Opening our first edition of the new year is an in-depth look at what’s in store for Egypt’s rail industry, after the country sealed a momentous deal for 1,300 new train carriages.

We’re also analysing the dangers faced by the famous Eurostar service in the event of a no-deal Brexit, and question whether the UK is truly ready to welcome the much-publicised “root and branch review” promised in September by Transport Secretary Chris Grayling.

Trenitalia-owned British franchise c2c also spoke to us about its award-winning service, in the hope that rival services could learn vital lessons from what was voted the country’s best operator.

Finally, our timeline piece reviews every method used across the years to combat leaves on the lines, before catching up with Russia’s Moscow – Kazan high-speed project.

In this issue

A new dawn for the Egyptian railway industry?
Egyptian National Railways has broken records with a recent order for 1,300 train carriages from the Transmashholding-Hungary consortium. The move will increase the country’s total rail vehicle capacity by 34% and could mark a turning point in Egypt’s decaying railway industry. Adele Berti finds out more.
Read the article here.

Eurostar: a casualty of Brexit?
Recent papers released by the UK Government have warned of disruption and cancelled services on the France-UK Eurostar rail link in the event of the UK leaving the EU without a deal in place. As the UK and EU work frantically to agree on an exit deal, Adele Berti asks: what are the stakes for the country’s highest-profile rail connection to the continent?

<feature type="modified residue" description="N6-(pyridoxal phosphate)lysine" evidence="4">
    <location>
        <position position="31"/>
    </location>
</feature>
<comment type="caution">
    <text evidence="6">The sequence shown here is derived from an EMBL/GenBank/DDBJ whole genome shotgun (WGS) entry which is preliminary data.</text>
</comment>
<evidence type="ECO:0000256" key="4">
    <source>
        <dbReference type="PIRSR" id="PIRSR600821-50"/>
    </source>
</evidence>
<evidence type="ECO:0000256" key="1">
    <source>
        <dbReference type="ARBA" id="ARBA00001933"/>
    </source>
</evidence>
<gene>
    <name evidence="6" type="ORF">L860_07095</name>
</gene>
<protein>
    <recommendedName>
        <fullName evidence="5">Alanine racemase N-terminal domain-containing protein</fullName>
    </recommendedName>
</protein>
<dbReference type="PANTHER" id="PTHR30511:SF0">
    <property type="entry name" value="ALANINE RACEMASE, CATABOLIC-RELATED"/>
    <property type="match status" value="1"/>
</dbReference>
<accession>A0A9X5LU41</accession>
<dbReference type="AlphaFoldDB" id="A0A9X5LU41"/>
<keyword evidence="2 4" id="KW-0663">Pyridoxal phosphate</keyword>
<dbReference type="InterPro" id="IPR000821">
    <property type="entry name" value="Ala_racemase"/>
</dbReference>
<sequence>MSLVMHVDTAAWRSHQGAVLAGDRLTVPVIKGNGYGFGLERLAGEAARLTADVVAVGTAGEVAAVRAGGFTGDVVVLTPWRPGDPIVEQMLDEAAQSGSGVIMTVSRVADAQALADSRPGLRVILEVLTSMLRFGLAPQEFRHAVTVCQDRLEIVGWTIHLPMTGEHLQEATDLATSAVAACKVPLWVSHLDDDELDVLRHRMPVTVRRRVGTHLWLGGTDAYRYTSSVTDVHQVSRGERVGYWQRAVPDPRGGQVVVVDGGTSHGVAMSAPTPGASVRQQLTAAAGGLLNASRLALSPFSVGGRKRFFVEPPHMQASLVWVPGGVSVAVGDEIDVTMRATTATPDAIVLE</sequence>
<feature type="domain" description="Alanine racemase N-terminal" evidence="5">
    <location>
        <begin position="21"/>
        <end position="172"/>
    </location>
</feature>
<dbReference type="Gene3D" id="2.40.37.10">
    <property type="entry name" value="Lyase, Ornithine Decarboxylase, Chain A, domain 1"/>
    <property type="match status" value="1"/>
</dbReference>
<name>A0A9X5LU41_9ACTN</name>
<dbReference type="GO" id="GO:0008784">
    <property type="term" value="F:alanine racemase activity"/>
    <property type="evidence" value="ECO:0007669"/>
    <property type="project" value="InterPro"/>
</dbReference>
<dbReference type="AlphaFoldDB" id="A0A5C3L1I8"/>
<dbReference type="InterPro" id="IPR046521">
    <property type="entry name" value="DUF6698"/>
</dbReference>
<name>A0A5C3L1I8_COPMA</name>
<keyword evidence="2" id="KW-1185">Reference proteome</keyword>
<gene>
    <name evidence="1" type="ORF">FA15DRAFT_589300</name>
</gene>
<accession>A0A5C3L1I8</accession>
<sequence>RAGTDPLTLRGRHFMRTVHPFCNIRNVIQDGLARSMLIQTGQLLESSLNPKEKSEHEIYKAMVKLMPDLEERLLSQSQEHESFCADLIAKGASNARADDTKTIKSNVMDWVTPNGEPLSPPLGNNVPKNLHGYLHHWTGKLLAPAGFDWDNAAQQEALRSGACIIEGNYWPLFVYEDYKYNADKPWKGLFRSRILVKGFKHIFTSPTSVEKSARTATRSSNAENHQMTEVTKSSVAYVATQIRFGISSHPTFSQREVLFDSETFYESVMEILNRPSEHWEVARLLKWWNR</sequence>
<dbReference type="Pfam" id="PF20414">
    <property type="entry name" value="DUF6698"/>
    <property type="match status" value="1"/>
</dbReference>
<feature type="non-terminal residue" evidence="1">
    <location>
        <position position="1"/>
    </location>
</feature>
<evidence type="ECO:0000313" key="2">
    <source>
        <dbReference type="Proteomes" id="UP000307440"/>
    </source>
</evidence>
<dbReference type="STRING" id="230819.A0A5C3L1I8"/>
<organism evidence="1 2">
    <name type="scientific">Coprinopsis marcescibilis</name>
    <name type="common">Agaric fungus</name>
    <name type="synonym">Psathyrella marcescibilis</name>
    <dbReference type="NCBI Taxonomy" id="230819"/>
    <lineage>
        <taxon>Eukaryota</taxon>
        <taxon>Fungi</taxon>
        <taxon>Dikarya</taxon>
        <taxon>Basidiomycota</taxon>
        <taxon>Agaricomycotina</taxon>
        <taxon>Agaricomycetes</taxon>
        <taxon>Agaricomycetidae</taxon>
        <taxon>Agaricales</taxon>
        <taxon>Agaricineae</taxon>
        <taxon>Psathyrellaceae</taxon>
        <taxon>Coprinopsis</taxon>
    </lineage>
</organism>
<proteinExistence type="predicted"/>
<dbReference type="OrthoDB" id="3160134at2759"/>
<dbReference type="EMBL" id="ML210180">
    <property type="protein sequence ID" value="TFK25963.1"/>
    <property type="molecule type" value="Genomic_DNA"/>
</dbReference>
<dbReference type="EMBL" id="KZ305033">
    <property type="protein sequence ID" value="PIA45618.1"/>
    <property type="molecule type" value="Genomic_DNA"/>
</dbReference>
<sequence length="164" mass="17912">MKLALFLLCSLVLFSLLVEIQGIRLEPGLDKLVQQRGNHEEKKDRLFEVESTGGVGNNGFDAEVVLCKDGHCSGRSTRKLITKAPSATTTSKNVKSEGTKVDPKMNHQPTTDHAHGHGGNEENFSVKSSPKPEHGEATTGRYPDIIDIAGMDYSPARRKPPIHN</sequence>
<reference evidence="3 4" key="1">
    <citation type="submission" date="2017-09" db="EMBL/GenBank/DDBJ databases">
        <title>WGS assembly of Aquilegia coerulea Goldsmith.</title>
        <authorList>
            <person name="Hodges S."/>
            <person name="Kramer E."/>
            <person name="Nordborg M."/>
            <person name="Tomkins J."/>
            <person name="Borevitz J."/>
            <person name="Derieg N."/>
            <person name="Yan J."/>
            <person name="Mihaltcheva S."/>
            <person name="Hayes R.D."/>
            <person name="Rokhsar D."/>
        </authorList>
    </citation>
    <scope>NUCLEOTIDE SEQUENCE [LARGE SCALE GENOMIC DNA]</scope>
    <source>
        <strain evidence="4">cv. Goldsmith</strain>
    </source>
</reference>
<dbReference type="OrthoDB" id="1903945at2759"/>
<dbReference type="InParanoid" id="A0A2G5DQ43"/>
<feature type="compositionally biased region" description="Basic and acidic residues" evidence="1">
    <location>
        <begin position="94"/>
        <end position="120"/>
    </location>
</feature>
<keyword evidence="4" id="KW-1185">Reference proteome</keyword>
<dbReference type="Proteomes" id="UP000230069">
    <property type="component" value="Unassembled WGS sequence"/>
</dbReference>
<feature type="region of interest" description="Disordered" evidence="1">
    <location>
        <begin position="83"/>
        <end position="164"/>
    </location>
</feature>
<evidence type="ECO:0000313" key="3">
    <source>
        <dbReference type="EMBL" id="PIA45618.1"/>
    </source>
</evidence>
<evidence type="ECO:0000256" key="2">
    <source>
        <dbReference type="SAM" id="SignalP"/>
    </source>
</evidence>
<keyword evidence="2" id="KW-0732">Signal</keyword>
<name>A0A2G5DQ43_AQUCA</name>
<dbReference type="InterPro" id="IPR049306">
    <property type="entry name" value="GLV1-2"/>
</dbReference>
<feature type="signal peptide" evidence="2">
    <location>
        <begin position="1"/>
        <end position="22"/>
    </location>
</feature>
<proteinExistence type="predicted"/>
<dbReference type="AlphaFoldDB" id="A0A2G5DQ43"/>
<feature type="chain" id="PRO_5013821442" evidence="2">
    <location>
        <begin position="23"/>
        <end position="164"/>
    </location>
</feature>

Read the article here.

Russian revolution: is the Moscow-Kazan high-speed rail project on track?
The new 700km-long Moscow-Kazan rail line will be the only network in Russia that can handle train speeds in excess of 400km/h. Julian Turner gets the inside track on the project’s viability and the future of high-speed rail in the country from Frost & Sullivan consulting analyst Ivan Kondratenko.
Read the article here.

Is the UK ready for radical change on the railways?
The UK’s Transport Secretary Chris Grayling said solving the UK’s manifest issues require “radical” action, beginning with a “root and branch” review of everything from franchising and industry structures, to accountability and value for money for both passengers and taxpayers. Julian Turner reports.
Read the article here.

Leaves on the line: will the rail industry ever win its autumn war?
Every year, fallen leaves strike fear into the heart of commuters and train drivers alike. In this ongoing battle against an ever-persistent foe, what technological soldiers has the rail sector deployed to the frontline? Joe Baker rounds up some of the solutions.
Read the article here.

c2c: sitting down with the UK’s Rail Operator of the Year 2018
Running between Essex and London, UK-based rail franchise c2c boasts one of the highest customer satisfaction rates in the country and was recently crowned Rail Operator of the Year at the UK 2018 National Transport Awards. Managing director Julian Drury tells Adele Berti how c2c’s customer compensation package, its positive approach to digitalisation and its expansion plans have helped it achieve this milestone shortly after being acquired by Trenitalia.
Read the article here.

Next issue | February 2019

An accessible, reliable public transport network plays a huge part in every community – and last year, the UK’s Department for Transport has recognised the crucial role rail can play to ease isolation and loneliness for many people. We analyse its plan to better integrate communities through rail.

We also profile the world’s first high-speed service dedicated to freight, which will run between the Italian cities of Caserta and Bologna, and look at the use of autonomous drones in mapping out the HS2 route.

Finally, we analyse the interesting relationship between one of the world’s biggest train operators, Transport for London, and the way it draws a huge portion of its income from advertising on the tube, and ask what role upcycling and recycling of different train parts can play in companies’ sustainability plans.